Q: My question deals with the good faith estimate. Could I ask the mortgage broker to work up a few different scenarios with different types of mortgages?
For instance, can I ask him to crunch the numbers for a 80/15/5 and a 80/10/10 and also see what the figures look like if I decide to pay points?
Is that too much to ask? I’m a visual person when it comes to numbers. I need to see them on paper to better understand this and make sure I am able to meet my mortgage obligations.
A: You can certainly ask your loan officer to put various scenarios in writing. But, typically good faith estimates are provided only after you apply for a loan. The lender may be happy to tell you what his or her fees will be in conjunction with several different loan types, but it may be unnecessary to ask for a good faith estimate since most of the fees (except any points) should be the same no matter what loan program you decide is right for you.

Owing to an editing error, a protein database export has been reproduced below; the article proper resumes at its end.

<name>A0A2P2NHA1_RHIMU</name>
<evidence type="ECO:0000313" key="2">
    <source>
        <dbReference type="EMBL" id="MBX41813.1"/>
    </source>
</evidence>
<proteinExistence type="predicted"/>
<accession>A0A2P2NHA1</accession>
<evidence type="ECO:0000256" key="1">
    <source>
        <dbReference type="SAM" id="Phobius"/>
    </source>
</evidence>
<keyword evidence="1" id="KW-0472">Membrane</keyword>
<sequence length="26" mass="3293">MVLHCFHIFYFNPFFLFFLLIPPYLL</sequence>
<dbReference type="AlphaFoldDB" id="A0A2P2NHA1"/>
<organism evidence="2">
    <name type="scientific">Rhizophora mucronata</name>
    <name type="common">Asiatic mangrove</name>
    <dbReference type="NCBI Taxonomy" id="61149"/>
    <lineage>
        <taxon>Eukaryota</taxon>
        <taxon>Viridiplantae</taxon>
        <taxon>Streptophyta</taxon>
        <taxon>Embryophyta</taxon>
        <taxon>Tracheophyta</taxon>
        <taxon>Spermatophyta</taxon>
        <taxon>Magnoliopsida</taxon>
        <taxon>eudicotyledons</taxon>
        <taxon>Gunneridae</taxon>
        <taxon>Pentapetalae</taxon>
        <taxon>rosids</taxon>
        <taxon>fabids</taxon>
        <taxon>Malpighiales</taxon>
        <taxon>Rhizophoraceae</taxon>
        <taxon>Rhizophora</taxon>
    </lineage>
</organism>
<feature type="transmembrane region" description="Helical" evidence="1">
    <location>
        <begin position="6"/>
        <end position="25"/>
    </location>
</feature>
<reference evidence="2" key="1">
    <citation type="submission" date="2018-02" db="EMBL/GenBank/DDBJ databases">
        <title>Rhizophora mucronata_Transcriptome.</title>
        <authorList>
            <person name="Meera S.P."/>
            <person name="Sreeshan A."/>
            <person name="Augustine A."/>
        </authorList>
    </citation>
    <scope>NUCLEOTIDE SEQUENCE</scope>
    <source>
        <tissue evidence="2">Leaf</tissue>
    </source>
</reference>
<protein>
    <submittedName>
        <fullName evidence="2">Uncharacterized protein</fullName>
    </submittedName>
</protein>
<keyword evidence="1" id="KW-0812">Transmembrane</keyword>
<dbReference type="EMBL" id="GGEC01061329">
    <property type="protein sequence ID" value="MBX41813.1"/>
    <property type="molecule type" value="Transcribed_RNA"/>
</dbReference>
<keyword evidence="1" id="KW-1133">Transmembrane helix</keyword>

However, it concerns me that you have not taken advantage of the many online resources available to you that could help you work through the numbers yourself.
At BankRate.com, you can find out what various lenders are charging for a variety of different loans. You can also find calculators that will help you work through numbers.
Eloan.com also has an excellent amortization calculator (go to Eloan.com and at the bottom look up tools and mortgage calculators) that will help you play around with various scenarios, including if you decide to prepay your mortgage.
On my own website, ThinkGlink.com, I have a number of calculators available for you to use as well.
While any loan officer worth his or her salt would be delighted to help you do this, the only way you’ll really understand the numbers is if you crunch them yourself. So, take some time and learn how the down payment and interest rate change your payment.
You’ll be a much more knowledgeable borrower and will actually know what you’re talking about with your loan officer.
Oct. 23, 2004.